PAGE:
M. Bensimon


DOI bib
Tracing and Closing the Water Balance in a Vegetated Lysimeter
Paolo Benettin, Magali F. Nehemy, Mitra Asadollahi, Dyan Pratt, M. Bensimon, Jeffrey J. McDonnell, Andrea Rinaldo
Water Resources Research, Volume 57, Issue 4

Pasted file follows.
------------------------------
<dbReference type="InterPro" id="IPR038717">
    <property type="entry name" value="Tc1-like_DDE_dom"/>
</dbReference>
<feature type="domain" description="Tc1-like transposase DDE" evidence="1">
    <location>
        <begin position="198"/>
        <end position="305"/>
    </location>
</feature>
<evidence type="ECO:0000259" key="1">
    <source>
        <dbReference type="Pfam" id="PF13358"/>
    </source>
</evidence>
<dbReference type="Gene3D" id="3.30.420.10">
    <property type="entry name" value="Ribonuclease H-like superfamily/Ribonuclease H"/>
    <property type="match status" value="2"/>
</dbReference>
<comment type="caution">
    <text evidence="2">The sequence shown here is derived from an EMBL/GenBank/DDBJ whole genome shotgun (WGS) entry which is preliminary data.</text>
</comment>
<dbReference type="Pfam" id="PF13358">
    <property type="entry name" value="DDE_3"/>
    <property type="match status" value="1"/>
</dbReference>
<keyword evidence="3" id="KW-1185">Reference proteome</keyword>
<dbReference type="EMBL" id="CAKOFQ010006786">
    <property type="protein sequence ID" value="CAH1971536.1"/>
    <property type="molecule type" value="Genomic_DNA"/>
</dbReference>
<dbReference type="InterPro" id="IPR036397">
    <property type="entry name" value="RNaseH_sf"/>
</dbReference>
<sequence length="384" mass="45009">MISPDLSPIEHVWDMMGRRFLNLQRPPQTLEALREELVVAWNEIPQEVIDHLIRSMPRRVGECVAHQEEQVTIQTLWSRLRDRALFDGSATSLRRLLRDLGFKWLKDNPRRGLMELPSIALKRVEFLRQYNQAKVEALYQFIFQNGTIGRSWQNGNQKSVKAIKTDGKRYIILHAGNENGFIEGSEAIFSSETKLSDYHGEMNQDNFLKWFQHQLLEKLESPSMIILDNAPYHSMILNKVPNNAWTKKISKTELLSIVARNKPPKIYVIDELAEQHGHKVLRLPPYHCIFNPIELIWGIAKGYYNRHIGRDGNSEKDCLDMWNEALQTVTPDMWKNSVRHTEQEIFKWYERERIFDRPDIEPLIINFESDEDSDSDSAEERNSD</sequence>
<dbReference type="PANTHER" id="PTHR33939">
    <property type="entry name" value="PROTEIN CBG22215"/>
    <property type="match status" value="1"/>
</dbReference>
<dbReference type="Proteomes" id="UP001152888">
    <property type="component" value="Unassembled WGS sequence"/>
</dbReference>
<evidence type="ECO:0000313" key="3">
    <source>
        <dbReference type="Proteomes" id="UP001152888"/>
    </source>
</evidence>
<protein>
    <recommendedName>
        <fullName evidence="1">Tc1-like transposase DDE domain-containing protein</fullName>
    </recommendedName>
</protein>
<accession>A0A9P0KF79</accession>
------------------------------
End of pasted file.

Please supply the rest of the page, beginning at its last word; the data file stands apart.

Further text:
Closure of the soil water balance is fundamental to ecohydrology. But closing the soil water balance with hydrometric information offers no insight into the age distribution of water transiting the soil column via deep drainage or the combination of soil evaporation and transpiration. This is a major challenge in our discipline currently; tracing the water balance is the needed next step. Here we report results from a controlled tracer experiment aimed at both closing the soil water balance and tracing its individual components. This was carried out on a 2.5 m3 lysimeter planted with a willow tree. We applied 25 mm of isotopically enriched water on top of the lysimeter and tracked it for 43 days through the soil water, the bottom drainage, and the plant xylem. We then destructively sampled the system to quantify the remaining isotope mass. More than 900 water samples were collected for stable isotope analysis to trace the labeled irrigation. We then used these data to quantify when and where the labeled irrigation became the source of plant uptake or deep percolation. Evapotranspiration dominated the water balance outflow (88%). Tracing the transpiration flux showed further that transpiration was soil water that had fallen as precipitation 1–2 months prior. The tracer breakthrough in transpiration was complex and different from the breakthrough curves observed within the soil or in the bottom drainage. Given the lack of direct experimental data on travel time to transpiration, these results provide a first balance closure where all the relevant outflows are traced.